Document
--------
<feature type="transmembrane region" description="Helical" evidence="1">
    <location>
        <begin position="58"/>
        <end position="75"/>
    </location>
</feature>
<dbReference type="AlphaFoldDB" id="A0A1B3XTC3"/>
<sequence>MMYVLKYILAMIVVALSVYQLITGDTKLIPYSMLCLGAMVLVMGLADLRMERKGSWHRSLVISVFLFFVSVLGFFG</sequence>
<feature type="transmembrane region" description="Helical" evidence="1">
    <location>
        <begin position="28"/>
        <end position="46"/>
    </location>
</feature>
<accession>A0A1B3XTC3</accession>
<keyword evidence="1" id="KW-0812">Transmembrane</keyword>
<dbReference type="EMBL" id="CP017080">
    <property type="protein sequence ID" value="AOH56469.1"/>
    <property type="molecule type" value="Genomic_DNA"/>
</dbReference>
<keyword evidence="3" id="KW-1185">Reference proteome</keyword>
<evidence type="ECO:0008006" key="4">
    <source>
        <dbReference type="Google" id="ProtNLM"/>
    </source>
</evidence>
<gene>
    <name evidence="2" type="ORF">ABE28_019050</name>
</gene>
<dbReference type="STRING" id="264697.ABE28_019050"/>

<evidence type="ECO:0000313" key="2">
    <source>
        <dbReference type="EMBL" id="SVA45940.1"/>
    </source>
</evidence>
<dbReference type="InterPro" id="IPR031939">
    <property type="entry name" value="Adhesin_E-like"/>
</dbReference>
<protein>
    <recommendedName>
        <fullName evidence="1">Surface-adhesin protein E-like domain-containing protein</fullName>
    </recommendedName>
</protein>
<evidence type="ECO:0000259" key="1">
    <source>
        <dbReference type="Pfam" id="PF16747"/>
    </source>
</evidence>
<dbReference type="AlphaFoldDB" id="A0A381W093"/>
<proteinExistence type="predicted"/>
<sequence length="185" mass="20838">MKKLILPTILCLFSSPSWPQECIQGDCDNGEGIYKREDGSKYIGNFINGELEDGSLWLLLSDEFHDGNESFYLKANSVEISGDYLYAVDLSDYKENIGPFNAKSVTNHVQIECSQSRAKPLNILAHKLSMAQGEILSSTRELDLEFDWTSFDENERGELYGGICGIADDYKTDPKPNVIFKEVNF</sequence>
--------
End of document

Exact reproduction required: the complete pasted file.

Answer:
<feature type="transmembrane region" description="Helical" evidence="1">
    <location>
        <begin position="58"/>
        <end position="75"/>
    </location>
</feature>
<dbReference type="AlphaFoldDB" id="A0A1B3XTC3"/>
<sequence>MMYVLKYILAMIVVALSVYQLITGDTKLIPYSMLCLGAMVLVMGLADLRMERKGSWHRSLVISVFLFFVSVLGFFG</sequence>
<feature type="transmembrane region" description="Helical" evidence="1">
    <location>
        <begin position="28"/>
        <end position="46"/>
    </location>
</feature>
<accession>A0A1B3XTC3</accession>
<keyword evidence="1" id="KW-0812">Transmembrane</keyword>
<dbReference type="EMBL" id="CP017080">
    <property type="protein sequence ID" value="AOH56469.1"/>
    <property type="molecule type" value="Genomic_DNA"/>
</dbReference>
<keyword evidence="3" id="KW-1185">Reference proteome</keyword>
<evidence type="ECO:0008006" key="4">
    <source>
        <dbReference type="Google" id="ProtNLM"/>
    </source>
</evidence>
<gene>
    <name evidence="2" type="ORF">ABE28_019050</name>
</gene>
<dbReference type="STRING" id="264697.ABE28_019050"/>

<evidence type="ECO:0000313" key="2">
    <source>
        <dbReference type="EMBL" id="SVA45940.1"/>
    </source>
</evidence>
<dbReference type="InterPro" id="IPR031939">
    <property type="entry name" value="Adhesin_E-like"/>
</dbReference>
<protein>
    <recommendedName>
        <fullName evidence="1">Surface-adhesin protein E-like domain-containing protein</fullName>
    </recommendedName>
</protein>
<evidence type="ECO:0000259" key="1">
    <source>
        <dbReference type="Pfam" id="PF16747"/>
    </source>
</evidence>
<dbReference type="AlphaFoldDB" id="A0A381W093"/>
<proteinExistence type="predicted"/>
<sequence length="185" mass="20838">MKKLILPTILCLFSSPSWPQECIQGDCDNGEGIYKREDGSKYIGNFINGELEDGSLWLLLSDEFHDGNESFYLKANSVEISGDYLYAVDLSDYKENIGPFNAKSVTNHVQIECSQSRAKPLNILAHKLSMAQGEILSSTRELDLEFDWTSFDENERGELYGGICGIADDYKTDPKPNVIFKEVNF</sequence>